“You’re the last person in the world anyone would talk to about a problem. You know that. I know that.” Susie pushed her upper body away from the floor by leaning on her elbows. She picked various pieces of dirt and lint off the floor.

“I know.” Susie’s mother harrumphed and slumped down, preparing herself for the inevitable depression that would result from an adult chat with her daughter. Susie’s mother strongly resented the way Susie tried to coach her in parenting. Susie didn’t even have any children!

Susie steeled herself. She continued collecting dirt and lint in the palm of one hand. Her body stiffened unconsciously. Susie tried to retain her composure by relaxing one muscle at a time, starting with her neck. She suppressed the rising anger and panic boiling away in her stomach and took a deep breath.

“Look,” her mother’s tone turned nasty, “you don’t have to tell me what to do. I’ve raised four of you girls and you were all obnoxious brats.”

Susie sighed as her mother continued. She’d heard this so many times before that she easily tuned her mother out, looking in the other direction. Her eyes squinted slightly as she stared at the white wall. Her hand closed over the lint she had collected and she forced a piece of it under her fingernail, wincing as she felt it dig sharply into her skin. She carefully pulled a piece of gray carpet with hardened glue at the end out from under her fingernail. Susie examined it slowly before she tuned back into the conversation.

“…your father never does anything around here. I am always the one to take the blame.” Her mother took in a deep breath, her face contorting to its ugliest expression yet. She pressed her lips together so they were flat and thin. From the side, Susie’s mother looked like she might explode. That deep breath was still bottled inside her. Susie could see her mother’s movements in slow motion: a layer of her hair rose up from the top of her head and fell back down in a soft wave that matched the jerk of her mother’s head. The excess skin on her mother’s face shifted backward giving Susie a shocking glimpse of what her mother had looked like before she had stopped caring about her body, supposedly due to the sexual advances of Susie’s father. Every muscle in her mother’s body tightened in preparation for the most important statement she would make during this tirade.

“Your father,” her mother said the word father with such vehemence that Susie shrank away, desperately trying to tear her eyes away from the mocking face of her mother, “never does anything around here. His highness just sits on his ass after he gets home and says ‘Woman, get me some food’ and then I am left with all the chores. I wash the dishes, I clean the bathrooms, I vacuum even though I have allergies and that jerk doesn’t. I do everything! And do I get any thanks for it? No! And I never ask for thanks either. What I do get is stuck with you kids. You kids are always telling me how to do everything like I’m not capable of doing it without your help. You’re away at college so you don’t see the stuff I do around here, how I’m made to slave away.” Her mother’s breath was still not completely expelled and her face was turning red and was taut with anger so that her excess skin hung like bread dough from her muscles and shook as she punctuated many of her words with widened or narrowed eyes and a sudden shift of her body — which strongly resembled the way in which a rebellious teenager would react to being corrected. “Meanwhile, I am forced to look after your spoiled brat of a little sister who thinks she is queen of my house. She is always using my computer and going out with her friends. Susie, she treats me so badly.” With this, Susie’s mother would hang her head and drop her shoulders as though she were to start crying. Susie would count to three-Mississippi and then her mother would raise her head, her eyes once again flushed with anger, and make her crowning statement: “I just don’t know what to do. She is such a bitch!” She would spit the last word out along with any strength she had left in her, then she would work her chin and bottom lip and start crying about how she didn’t know what to do and how no one appreciated her.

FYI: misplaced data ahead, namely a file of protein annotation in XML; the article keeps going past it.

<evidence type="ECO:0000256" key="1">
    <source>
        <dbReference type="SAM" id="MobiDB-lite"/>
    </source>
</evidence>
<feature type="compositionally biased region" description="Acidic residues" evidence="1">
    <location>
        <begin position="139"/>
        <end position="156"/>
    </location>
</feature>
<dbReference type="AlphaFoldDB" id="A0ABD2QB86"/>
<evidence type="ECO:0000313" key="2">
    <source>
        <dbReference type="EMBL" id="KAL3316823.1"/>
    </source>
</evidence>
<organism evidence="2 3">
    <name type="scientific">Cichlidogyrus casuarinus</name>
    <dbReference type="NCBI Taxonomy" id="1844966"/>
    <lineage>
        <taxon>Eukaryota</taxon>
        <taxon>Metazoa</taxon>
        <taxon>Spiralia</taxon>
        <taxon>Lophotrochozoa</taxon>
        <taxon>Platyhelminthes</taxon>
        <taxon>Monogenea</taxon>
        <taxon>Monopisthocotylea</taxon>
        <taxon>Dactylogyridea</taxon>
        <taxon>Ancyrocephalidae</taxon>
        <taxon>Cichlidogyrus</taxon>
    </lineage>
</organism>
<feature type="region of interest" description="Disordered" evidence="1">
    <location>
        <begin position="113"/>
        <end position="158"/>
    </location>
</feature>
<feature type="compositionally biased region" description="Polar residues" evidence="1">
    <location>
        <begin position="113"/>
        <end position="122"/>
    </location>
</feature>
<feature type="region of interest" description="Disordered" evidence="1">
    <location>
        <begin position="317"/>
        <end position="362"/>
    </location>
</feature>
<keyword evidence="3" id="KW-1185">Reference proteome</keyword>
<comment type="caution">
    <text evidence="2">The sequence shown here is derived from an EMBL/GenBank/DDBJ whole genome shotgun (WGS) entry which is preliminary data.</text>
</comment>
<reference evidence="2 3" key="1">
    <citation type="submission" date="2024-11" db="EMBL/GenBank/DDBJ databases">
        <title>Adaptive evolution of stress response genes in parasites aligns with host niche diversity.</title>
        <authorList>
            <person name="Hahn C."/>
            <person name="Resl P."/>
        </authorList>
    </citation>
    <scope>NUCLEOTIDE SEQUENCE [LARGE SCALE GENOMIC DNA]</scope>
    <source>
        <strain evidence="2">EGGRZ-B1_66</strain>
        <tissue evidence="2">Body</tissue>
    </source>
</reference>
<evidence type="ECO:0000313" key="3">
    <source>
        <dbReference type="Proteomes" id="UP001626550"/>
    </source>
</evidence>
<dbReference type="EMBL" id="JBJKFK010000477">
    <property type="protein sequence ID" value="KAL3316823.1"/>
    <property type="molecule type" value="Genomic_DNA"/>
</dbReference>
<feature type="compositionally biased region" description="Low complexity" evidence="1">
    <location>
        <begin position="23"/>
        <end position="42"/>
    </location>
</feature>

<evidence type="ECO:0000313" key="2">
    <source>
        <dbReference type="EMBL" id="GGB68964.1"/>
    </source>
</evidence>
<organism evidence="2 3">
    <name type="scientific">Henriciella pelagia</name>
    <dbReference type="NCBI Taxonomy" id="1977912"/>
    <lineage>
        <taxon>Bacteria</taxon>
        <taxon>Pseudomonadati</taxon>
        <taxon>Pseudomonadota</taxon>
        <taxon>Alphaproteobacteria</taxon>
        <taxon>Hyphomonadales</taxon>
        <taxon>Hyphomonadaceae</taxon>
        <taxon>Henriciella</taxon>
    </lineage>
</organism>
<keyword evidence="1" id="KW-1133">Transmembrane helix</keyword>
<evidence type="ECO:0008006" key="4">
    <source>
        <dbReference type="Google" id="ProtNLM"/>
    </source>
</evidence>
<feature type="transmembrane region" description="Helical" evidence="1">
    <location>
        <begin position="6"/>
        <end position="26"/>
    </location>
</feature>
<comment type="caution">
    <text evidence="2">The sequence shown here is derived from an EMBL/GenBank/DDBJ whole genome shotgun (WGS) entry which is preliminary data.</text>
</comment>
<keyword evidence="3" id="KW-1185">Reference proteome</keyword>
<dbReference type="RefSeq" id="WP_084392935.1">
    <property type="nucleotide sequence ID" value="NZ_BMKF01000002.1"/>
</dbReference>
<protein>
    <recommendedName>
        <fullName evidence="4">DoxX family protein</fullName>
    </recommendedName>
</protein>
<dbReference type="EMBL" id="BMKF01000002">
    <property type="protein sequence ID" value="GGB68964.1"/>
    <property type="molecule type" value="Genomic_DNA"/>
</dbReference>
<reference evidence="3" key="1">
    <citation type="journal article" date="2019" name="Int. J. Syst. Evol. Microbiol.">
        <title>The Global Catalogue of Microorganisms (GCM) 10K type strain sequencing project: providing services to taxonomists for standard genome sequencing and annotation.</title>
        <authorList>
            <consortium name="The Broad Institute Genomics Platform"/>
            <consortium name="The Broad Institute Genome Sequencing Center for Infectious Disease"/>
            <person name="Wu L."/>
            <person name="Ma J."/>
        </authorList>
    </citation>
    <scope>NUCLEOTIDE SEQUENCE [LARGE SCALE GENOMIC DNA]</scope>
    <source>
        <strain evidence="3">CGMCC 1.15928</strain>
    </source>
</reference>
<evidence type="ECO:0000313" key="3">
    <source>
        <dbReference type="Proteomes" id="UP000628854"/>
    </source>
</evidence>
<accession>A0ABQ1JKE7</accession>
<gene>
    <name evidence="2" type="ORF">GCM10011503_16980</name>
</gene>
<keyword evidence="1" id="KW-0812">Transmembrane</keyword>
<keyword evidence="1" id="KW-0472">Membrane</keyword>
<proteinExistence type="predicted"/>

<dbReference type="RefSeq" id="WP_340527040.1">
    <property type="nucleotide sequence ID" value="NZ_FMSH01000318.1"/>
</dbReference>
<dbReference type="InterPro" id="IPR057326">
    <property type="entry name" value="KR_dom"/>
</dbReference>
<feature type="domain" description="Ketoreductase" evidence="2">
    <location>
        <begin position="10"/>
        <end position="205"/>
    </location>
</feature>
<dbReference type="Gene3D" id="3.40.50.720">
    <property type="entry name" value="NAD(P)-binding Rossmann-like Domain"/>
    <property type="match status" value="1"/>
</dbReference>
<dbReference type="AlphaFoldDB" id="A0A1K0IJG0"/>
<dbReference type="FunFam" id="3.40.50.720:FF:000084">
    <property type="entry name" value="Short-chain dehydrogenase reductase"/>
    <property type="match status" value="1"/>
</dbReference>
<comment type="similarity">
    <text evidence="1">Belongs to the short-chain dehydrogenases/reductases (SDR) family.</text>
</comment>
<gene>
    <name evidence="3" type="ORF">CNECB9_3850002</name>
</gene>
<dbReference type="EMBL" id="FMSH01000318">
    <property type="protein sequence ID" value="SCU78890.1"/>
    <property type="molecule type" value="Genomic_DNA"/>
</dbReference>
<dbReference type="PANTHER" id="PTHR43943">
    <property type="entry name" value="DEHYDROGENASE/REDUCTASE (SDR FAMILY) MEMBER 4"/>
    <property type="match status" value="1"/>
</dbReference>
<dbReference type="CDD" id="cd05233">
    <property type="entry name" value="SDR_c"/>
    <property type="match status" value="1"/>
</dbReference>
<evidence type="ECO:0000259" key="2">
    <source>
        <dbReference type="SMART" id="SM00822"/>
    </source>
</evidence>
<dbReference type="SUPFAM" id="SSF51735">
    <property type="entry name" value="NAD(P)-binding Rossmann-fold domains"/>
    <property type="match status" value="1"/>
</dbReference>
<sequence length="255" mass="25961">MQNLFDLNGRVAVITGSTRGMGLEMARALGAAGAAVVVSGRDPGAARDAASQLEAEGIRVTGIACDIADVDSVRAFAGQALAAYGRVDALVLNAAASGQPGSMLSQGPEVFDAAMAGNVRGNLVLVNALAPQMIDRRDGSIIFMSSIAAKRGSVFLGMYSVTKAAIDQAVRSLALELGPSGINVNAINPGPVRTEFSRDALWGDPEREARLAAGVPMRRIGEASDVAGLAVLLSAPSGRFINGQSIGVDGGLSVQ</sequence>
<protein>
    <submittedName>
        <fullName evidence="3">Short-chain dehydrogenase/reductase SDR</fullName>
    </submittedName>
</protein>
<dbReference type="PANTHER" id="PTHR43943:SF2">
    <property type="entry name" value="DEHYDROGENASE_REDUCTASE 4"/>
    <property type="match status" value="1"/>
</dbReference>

Susie sat there staring at the bent profile of her mother and thinking of all the cruel things she’d like to say. Not knowing how to handle the situation without ending up as an apologist or taking all the blame, she stared at her mother for a few moments more and then left the room, trailing her disgust. As she stepped outside of the doorway, guilt got the best of her so she stepped back inside the tiny room now filled with her mother’s hate and other emotions, kissed the top of her mother’s head, laid one hand on her shoulder and said, “You know I love you, Mom. Things’ll get better.” Then she went to get her mother a cup of water and some tissues.

Shawna Ayoub

Shawna Ayoub is an essayist, fiction writer, poet and instructor with an MFA in creative writing from Indiana University. Some of her work has been published in The Manifest-Station, Role Reboot, [wherever], The Huffington Post, The Oxford Review and Exit 7. Her writing explores the intersections of race, place and survivorship. She writes with honesty about her own experience in order to transform pain.

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